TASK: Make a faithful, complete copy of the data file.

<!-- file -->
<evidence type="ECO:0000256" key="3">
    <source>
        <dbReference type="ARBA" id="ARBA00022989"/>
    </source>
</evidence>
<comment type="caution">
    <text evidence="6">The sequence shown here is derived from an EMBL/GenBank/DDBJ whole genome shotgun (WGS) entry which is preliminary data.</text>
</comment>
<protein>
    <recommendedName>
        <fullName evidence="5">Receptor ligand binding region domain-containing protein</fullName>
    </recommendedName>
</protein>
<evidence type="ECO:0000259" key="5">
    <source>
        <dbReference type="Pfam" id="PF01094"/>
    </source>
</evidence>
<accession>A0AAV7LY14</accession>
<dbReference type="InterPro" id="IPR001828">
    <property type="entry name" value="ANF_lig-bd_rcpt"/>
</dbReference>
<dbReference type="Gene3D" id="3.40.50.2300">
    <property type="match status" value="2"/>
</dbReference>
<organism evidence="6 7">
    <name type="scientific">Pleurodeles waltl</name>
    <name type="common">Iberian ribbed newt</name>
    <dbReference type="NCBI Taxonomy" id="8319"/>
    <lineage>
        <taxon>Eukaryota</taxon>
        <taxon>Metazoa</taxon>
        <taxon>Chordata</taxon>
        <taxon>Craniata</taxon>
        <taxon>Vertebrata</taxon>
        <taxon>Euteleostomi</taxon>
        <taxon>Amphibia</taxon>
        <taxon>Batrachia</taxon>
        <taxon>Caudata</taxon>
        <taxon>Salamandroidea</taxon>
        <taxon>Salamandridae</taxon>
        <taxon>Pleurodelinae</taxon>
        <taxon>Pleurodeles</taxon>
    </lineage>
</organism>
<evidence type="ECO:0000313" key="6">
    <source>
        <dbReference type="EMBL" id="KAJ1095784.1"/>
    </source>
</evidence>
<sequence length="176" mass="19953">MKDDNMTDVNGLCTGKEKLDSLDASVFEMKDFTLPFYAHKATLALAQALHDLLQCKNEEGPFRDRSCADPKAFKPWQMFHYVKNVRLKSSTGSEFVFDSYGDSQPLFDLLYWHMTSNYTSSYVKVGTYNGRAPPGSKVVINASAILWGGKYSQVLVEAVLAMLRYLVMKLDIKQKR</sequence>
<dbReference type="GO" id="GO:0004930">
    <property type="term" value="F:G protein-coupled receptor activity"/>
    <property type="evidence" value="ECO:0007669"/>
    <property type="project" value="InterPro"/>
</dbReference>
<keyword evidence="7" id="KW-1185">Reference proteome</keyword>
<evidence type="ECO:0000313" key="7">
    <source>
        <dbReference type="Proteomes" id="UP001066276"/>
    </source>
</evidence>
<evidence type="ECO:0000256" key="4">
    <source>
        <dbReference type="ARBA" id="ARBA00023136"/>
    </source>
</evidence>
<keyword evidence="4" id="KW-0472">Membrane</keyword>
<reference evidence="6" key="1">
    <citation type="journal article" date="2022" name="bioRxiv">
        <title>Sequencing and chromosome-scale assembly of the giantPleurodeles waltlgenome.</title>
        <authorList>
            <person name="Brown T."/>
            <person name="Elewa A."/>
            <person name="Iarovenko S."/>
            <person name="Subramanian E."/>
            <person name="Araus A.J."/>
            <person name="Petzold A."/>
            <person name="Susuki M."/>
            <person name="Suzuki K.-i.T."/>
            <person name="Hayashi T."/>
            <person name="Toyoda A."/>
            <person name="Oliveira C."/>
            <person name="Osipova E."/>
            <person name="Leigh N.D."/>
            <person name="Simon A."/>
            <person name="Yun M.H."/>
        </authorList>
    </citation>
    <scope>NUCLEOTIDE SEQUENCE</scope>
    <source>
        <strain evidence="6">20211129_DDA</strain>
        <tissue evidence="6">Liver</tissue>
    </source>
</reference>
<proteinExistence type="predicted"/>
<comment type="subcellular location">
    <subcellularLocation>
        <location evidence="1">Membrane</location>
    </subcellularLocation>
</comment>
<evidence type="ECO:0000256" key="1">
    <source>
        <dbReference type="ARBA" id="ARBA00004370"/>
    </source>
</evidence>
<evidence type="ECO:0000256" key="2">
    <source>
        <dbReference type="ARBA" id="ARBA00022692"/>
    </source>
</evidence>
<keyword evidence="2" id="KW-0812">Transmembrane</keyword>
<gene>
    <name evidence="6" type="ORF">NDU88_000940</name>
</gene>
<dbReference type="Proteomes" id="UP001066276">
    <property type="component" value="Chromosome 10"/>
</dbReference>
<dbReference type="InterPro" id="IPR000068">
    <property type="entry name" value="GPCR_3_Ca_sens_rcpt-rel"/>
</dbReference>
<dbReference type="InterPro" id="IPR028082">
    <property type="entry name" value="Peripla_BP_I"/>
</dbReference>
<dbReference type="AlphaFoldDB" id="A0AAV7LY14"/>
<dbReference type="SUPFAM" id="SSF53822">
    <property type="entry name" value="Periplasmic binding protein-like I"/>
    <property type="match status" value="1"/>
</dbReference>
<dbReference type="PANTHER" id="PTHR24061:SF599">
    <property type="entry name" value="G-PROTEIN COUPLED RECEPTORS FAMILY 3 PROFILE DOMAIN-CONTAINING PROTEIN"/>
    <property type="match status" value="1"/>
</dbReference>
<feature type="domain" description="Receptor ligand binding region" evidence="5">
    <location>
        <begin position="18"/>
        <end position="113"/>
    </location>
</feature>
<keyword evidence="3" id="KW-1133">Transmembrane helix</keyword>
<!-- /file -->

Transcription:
<evidence type="ECO:0000256" key="3">
    <source>
        <dbReference type="ARBA" id="ARBA00022989"/>
    </source>
</evidence>
<comment type="caution">
    <text evidence="6">The sequence shown here is derived from an EMBL/GenBank/DDBJ whole genome shotgun (WGS) entry which is preliminary data.</text>
</comment>
<protein>
    <recommendedName>
        <fullName evidence="5">Receptor ligand binding region domain-containing protein</fullName>
    </recommendedName>
</protein>
<evidence type="ECO:0000259" key="5">
    <source>
        <dbReference type="Pfam" id="PF01094"/>
    </source>
</evidence>
<accession>A0AAV7LY14</accession>
<dbReference type="InterPro" id="IPR001828">
    <property type="entry name" value="ANF_lig-bd_rcpt"/>
</dbReference>
<dbReference type="Gene3D" id="3.40.50.2300">
    <property type="match status" value="2"/>
</dbReference>
<organism evidence="6 7">
    <name type="scientific">Pleurodeles waltl</name>
    <name type="common">Iberian ribbed newt</name>
    <dbReference type="NCBI Taxonomy" id="8319"/>
    <lineage>
        <taxon>Eukaryota</taxon>
        <taxon>Metazoa</taxon>
        <taxon>Chordata</taxon>
        <taxon>Craniata</taxon>
        <taxon>Vertebrata</taxon>
        <taxon>Euteleostomi</taxon>
        <taxon>Amphibia</taxon>
        <taxon>Batrachia</taxon>
        <taxon>Caudata</taxon>
        <taxon>Salamandroidea</taxon>
        <taxon>Salamandridae</taxon>
        <taxon>Pleurodelinae</taxon>
        <taxon>Pleurodeles</taxon>
    </lineage>
</organism>
<evidence type="ECO:0000313" key="6">
    <source>
        <dbReference type="EMBL" id="KAJ1095784.1"/>
    </source>
</evidence>
<sequence length="176" mass="19953">MKDDNMTDVNGLCTGKEKLDSLDASVFEMKDFTLPFYAHKATLALAQALHDLLQCKNEEGPFRDRSCADPKAFKPWQMFHYVKNVRLKSSTGSEFVFDSYGDSQPLFDLLYWHMTSNYTSSYVKVGTYNGRAPPGSKVVINASAILWGGKYSQVLVEAVLAMLRYLVMKLDIKQKR</sequence>
<dbReference type="GO" id="GO:0004930">
    <property type="term" value="F:G protein-coupled receptor activity"/>
    <property type="evidence" value="ECO:0007669"/>
    <property type="project" value="InterPro"/>
</dbReference>
<keyword evidence="7" id="KW-1185">Reference proteome</keyword>
<evidence type="ECO:0000313" key="7">
    <source>
        <dbReference type="Proteomes" id="UP001066276"/>
    </source>
</evidence>
<evidence type="ECO:0000256" key="4">
    <source>
        <dbReference type="ARBA" id="ARBA00023136"/>
    </source>
</evidence>
<keyword evidence="4" id="KW-0472">Membrane</keyword>
<reference evidence="6" key="1">
    <citation type="journal article" date="2022" name="bioRxiv">
        <title>Sequencing and chromosome-scale assembly of the giantPleurodeles waltlgenome.</title>
        <authorList>
            <person name="Brown T."/>
            <person name="Elewa A."/>
            <person name="Iarovenko S."/>
            <person name="Subramanian E."/>
            <person name="Araus A.J."/>
            <person name="Petzold A."/>
            <person name="Susuki M."/>
            <person name="Suzuki K.-i.T."/>
            <person name="Hayashi T."/>
            <person name="Toyoda A."/>
            <person name="Oliveira C."/>
            <person name="Osipova E."/>
            <person name="Leigh N.D."/>
            <person name="Simon A."/>
            <person name="Yun M.H."/>
        </authorList>
    </citation>
    <scope>NUCLEOTIDE SEQUENCE</scope>
    <source>
        <strain evidence="6">20211129_DDA</strain>
        <tissue evidence="6">Liver</tissue>
    </source>
</reference>
<proteinExistence type="predicted"/>
<comment type="subcellular location">
    <subcellularLocation>
        <location evidence="1">Membrane</location>
    </subcellularLocation>
</comment>
<evidence type="ECO:0000256" key="1">
    <source>
        <dbReference type="ARBA" id="ARBA00004370"/>
    </source>
</evidence>
<evidence type="ECO:0000256" key="2">
    <source>
        <dbReference type="ARBA" id="ARBA00022692"/>
    </source>
</evidence>
<keyword evidence="2" id="KW-0812">Transmembrane</keyword>
<gene>
    <name evidence="6" type="ORF">NDU88_000940</name>
</gene>
<dbReference type="Proteomes" id="UP001066276">
    <property type="component" value="Chromosome 10"/>
</dbReference>
<dbReference type="InterPro" id="IPR000068">
    <property type="entry name" value="GPCR_3_Ca_sens_rcpt-rel"/>
</dbReference>
<dbReference type="InterPro" id="IPR028082">
    <property type="entry name" value="Peripla_BP_I"/>
</dbReference>
<dbReference type="AlphaFoldDB" id="A0AAV7LY14"/>
<dbReference type="SUPFAM" id="SSF53822">
    <property type="entry name" value="Periplasmic binding protein-like I"/>
    <property type="match status" value="1"/>
</dbReference>
<dbReference type="PANTHER" id="PTHR24061:SF599">
    <property type="entry name" value="G-PROTEIN COUPLED RECEPTORS FAMILY 3 PROFILE DOMAIN-CONTAINING PROTEIN"/>
    <property type="match status" value="1"/>
</dbReference>
<feature type="domain" description="Receptor ligand binding region" evidence="5">
    <location>
        <begin position="18"/>
        <end position="113"/>
    </location>
</feature>
<keyword evidence="3" id="KW-1133">Transmembrane helix</keyword>